Holtzman and Gregoire met on "Cosmos," the science-themed Fox TV hit of last year. Gregoire was later approached to create content for a third party and reached out to his "Cosmos" colleague to partner on the project. That project didn't pan out, but the two realized they could work together to create VR content in the manner of a traditional independent production company and formed MatterVR. The duo has also brought on Farshid Almassizadeh as executive advsor and board memeber; Almassizadeh is also a former COO of Electronic Arts Interactive, a division of the video game giant.
Gregoire said that his experience with previs—the modern and elaborate art of designing the look of a movie before it's shot-- will help with VR content, saying that the skills translate pretty easily. "With previs you're not trying to go scene by scene, you're trying to create an event," he said. "And these pieces of VR content aim to be events."
MatterVR has outside funding for some individual projects and also will raise money for a general fund that can bankroll production of its larger slate. Executives say there is not a fixed amount of films they'd like to produce each year but that they do hope it's a mix of live, animated, short- and long-form content.
One of the obstacles in creating a traditional production banner around VR has been the uncertain character of the content itself. How does one, for instance, write a script or storyboard a story that is happening all around a viewer instead of in a defined frame?
Holtzman and Gregoire say they use a system in which there can be as much as an A, B, C and D story happening at once (a spin on Hollywood's traditional approach of an A and B story happening not at the same time) and that consumers will be guided to the particular story by the events in the film; if the action picks up in one area, for instance, it will slow down in another. They are devising scripts that can be written--sometimes literally--across four walls to convey during the creative process that the action is happening simultaneously.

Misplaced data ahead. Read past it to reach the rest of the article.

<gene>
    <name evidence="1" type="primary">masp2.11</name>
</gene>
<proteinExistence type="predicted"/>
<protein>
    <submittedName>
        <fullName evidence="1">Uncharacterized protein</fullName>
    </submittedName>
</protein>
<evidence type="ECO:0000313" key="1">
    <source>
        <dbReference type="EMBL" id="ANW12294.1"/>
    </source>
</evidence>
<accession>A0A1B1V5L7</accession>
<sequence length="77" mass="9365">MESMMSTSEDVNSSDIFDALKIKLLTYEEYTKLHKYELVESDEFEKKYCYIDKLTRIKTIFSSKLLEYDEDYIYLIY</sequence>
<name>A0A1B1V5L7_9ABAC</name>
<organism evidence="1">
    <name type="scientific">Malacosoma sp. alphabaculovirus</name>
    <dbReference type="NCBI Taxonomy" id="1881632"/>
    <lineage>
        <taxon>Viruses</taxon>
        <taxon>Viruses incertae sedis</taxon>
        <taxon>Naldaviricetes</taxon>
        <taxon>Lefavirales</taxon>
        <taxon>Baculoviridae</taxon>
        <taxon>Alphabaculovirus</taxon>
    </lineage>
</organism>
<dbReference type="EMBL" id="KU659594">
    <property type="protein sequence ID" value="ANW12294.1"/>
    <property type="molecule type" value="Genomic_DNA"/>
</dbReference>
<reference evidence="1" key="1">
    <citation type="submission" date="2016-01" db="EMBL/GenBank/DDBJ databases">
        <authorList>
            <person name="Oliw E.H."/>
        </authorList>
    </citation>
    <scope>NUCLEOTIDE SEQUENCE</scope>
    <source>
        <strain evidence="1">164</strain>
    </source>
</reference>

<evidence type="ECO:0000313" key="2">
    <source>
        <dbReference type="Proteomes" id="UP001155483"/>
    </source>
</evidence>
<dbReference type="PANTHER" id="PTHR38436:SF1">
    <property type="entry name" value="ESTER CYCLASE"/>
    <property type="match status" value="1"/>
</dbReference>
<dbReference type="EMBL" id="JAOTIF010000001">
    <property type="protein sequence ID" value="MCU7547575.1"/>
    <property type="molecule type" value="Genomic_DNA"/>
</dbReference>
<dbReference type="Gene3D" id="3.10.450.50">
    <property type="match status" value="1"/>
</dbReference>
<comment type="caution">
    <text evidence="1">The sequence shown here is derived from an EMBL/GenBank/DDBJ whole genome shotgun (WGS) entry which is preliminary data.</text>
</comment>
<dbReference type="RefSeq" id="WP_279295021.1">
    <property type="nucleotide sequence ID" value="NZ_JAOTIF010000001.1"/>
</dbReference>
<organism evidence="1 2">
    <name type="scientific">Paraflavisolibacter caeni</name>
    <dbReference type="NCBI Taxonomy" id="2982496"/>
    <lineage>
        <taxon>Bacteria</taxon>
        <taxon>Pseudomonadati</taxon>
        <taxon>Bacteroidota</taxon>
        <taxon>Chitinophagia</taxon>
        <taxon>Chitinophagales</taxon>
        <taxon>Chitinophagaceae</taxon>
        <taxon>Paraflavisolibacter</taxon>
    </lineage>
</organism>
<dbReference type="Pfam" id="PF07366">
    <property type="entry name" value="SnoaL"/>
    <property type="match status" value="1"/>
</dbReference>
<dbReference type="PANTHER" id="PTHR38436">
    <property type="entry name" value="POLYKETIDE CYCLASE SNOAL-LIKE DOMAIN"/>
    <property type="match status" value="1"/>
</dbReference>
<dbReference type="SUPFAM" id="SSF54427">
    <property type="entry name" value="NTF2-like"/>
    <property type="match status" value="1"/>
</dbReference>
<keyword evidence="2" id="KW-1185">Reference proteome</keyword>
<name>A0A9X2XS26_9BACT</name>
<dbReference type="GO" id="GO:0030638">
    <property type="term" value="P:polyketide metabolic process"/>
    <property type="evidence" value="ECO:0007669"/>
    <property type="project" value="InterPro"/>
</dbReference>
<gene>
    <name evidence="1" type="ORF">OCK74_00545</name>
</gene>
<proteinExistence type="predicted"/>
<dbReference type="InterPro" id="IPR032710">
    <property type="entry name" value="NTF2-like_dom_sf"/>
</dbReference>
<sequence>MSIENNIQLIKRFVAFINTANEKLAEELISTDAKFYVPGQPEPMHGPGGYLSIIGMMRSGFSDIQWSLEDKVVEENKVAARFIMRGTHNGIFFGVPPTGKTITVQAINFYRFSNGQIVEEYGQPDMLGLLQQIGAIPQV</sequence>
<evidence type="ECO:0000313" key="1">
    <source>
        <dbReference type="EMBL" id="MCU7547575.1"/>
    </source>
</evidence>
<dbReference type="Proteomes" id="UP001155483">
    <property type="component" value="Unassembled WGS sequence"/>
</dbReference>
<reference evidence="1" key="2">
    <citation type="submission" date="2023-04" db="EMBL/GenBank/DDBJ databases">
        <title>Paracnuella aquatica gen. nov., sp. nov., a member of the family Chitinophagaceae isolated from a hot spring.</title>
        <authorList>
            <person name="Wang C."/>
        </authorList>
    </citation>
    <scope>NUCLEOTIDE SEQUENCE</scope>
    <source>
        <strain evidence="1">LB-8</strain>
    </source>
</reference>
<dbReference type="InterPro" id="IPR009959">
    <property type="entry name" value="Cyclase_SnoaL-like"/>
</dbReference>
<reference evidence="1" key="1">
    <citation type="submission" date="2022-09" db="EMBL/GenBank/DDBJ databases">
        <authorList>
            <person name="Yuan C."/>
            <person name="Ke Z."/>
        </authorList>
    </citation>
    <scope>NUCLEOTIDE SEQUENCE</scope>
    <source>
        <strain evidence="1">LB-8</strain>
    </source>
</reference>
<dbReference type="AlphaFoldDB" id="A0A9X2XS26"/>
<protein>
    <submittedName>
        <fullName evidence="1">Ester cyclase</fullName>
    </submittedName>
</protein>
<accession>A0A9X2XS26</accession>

A dearth of edits also is a shift for VR, which unlike traditional entertainment tells its stories not in discrete edited chunks but over long takes.
But that can be a virtue, not a hurdle, says the MatterVR principals.
"We think it's a great opportunity to tell a rich story, slowly paced," Gregoire said.
With people such as Kenan and Jones involved—the former has his new "Poltergeist" hitting theaters this spring while Jones directed some of the Python's biggest hits such as "Life of Brian"--the number of traditional Hollywood creators involved in VR continues to grow.
A group of Pixar veterans have left the studio to join a new VR animated label at Oculus, "Maleficent" director Robert Stromberg has formed a company that will concentrate on VR and 20th Century Fox has developed a separate lab to work on virtual-reality entertainment. While other mainstream Hollywood figures have been hesitant to dive in, MatterVR's executives say that it's only a matter of time for many of these people, who are hesitant due to a lack of direction, not desire.
"Not everyone knows exactly how they want to play in this space. But almost everyone we've talked to is curious about how they might be involved," Holtzman said. He paused. "How often as a creative person do you get to work in an entirely new medium?"